The product of a teenage mother and absentee father you'd believe that Wallace's chances for success were slim. Combine those odds with being Black and male in a society that's taught to fear him and you'd have a statistical blueprint for failure. Yet, it's each of those factors that have fueled him where they could have easily burned.
It's the community that embraced him as son, after his father's numerous disappearing acts that has kept him. "I've had everything that I've ever wanted and have never lacked anything," Wallace says. The community of his mother, grandmother, church, and mentors providing him with all the love, support, and encouragement he's needed.
Wallace's father or lack thereof he says plays an insignificant role in his life and someone he doesn't think of often. A perspective not too many people would admittedly share. They've always had a very consistent, inconsistent relationship. "We would talk and then we wouldn't talk." Wallace, Sr. he says, "too busy chasing women and trying to be a friend."
The lessons he's gained from his father's absence outweighs any pain he's ever endured. He's learned a lot about manhood and fatherhood: what it is and what it isn't. "I've learned how to commit to things greater than myself. The value of keeping my word. The value of being determined and how to survive when you may not have someone to do it for you. It pushes me to want even more."
The contrasting images of his father and the Black men in his community the greatest examples. His vision of manhood and fatherhood were shaped by his uncle, pastor, and elementary school principal. All of whom taught him the meaning of Black fatherhood, "responsible, strong, passionate, caring, sacrifices for their children, there for them through thick and then, a teacher, a back bone, and someone who teaches them about the past."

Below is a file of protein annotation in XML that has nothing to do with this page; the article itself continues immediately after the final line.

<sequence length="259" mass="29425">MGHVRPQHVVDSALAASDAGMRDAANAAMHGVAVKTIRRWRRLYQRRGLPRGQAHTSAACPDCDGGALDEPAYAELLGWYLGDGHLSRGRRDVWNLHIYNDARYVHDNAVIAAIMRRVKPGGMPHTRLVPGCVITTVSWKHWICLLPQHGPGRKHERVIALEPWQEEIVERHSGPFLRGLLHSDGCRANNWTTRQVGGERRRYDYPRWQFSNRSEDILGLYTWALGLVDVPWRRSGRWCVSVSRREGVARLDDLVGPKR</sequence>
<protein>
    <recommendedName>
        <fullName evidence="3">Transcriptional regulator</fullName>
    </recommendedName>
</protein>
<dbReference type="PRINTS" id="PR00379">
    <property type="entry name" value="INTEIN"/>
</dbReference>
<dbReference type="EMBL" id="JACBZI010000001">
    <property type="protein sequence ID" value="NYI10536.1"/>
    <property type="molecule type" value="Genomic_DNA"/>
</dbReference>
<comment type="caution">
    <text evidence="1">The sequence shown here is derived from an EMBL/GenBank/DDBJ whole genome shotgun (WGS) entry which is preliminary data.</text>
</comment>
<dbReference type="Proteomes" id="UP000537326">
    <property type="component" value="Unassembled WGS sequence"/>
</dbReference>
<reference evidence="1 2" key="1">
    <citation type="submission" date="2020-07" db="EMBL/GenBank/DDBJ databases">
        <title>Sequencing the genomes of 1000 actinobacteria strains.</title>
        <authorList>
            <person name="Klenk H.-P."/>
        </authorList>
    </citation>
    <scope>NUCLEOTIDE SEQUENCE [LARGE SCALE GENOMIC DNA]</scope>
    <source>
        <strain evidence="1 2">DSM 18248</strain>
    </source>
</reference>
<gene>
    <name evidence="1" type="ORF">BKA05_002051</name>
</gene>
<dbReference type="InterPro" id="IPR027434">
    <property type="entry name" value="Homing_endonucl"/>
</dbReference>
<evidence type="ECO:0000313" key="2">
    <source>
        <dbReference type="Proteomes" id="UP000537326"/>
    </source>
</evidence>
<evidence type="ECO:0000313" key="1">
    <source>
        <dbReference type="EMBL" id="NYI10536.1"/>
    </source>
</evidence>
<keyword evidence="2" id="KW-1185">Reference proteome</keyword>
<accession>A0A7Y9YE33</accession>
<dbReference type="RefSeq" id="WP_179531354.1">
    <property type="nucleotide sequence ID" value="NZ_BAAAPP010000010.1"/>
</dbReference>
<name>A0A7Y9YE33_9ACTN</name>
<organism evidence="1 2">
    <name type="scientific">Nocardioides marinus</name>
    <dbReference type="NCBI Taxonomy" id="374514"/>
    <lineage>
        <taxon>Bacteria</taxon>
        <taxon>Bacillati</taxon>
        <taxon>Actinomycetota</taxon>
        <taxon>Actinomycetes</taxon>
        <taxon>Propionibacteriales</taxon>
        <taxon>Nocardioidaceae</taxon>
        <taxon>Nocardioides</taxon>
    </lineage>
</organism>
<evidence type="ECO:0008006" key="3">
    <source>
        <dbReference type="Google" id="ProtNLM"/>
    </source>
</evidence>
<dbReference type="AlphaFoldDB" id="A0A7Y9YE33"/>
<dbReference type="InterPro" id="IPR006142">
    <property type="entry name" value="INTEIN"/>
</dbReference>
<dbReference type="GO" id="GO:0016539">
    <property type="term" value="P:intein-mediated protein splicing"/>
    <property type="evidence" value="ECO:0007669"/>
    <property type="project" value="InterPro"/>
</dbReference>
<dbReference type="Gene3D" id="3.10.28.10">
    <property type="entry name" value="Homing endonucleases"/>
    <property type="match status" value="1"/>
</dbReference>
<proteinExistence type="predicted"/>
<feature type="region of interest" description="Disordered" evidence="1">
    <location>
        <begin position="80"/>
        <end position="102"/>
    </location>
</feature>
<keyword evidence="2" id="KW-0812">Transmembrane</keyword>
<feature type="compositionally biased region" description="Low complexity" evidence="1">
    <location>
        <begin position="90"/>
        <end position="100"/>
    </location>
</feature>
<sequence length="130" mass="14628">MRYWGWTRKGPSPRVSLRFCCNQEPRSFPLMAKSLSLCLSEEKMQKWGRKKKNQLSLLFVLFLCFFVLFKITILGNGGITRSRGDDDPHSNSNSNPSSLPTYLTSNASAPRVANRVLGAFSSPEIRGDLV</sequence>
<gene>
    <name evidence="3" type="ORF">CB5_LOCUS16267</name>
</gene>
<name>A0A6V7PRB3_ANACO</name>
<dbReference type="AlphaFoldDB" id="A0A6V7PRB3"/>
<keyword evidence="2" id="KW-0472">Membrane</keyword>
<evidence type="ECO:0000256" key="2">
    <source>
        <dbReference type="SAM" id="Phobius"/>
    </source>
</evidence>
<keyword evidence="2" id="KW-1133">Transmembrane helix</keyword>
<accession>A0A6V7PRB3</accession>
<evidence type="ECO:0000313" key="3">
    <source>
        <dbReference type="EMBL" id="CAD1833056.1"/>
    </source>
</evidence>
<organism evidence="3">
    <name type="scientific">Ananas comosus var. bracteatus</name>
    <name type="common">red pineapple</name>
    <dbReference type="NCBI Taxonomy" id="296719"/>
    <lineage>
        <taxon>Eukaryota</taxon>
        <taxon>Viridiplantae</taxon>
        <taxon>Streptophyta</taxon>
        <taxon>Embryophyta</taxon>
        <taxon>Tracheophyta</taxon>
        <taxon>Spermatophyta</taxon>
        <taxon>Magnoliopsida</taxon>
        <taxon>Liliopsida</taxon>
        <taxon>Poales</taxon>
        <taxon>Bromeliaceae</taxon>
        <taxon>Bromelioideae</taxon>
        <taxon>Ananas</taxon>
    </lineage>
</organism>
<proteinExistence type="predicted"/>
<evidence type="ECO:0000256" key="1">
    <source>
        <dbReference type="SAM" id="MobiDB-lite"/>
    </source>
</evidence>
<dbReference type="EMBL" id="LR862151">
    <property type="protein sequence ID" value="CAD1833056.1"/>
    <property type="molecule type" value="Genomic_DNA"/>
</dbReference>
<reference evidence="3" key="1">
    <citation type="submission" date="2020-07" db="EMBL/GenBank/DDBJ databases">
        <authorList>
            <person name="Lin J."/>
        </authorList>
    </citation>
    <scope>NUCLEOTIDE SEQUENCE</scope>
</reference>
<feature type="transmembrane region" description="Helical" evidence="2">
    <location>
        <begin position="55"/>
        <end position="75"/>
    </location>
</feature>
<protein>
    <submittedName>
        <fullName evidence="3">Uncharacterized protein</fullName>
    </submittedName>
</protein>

Values he has never forgotten and instills into the children of his community. Today, he is an instructor at one of the local middle schools where he strives daily to, "transform and heal lives through education." Many of them children of color that may otherwise never see a positive image of a Black man or most importantly of themselves. His position in the classroom much like the multitude of fathers he's had pushing him along the way.
A dear friend once said to me, "Statistically we weren't suppose to be here." We weren't as children of color from broken families, low socioeconomic backgrounds, and parents without an education suppose to dream and actually achieve. Those statistics never took into account the data in which you cannot calculate because it's immeasurable. It's the strength of our community, the richness of our culture, and the effervescence to move a mountain with only a mustard seed. It was never our resilience, it was always the clutching of the power of "us" that made us who we are--A community of family.
Wallace's story is a part of a series dedicated towards telling authentic stories of Black fatherhood. For privacy purposes the name used in the story has been redacted.
Dominique Mack (@just_dmack) is a writer, counselor, and advocate whose vision is to help people heal through their own stories. She hails from Brunswick, GA and regularly blogs for those finding their way at: http://www.dominiquemack.com/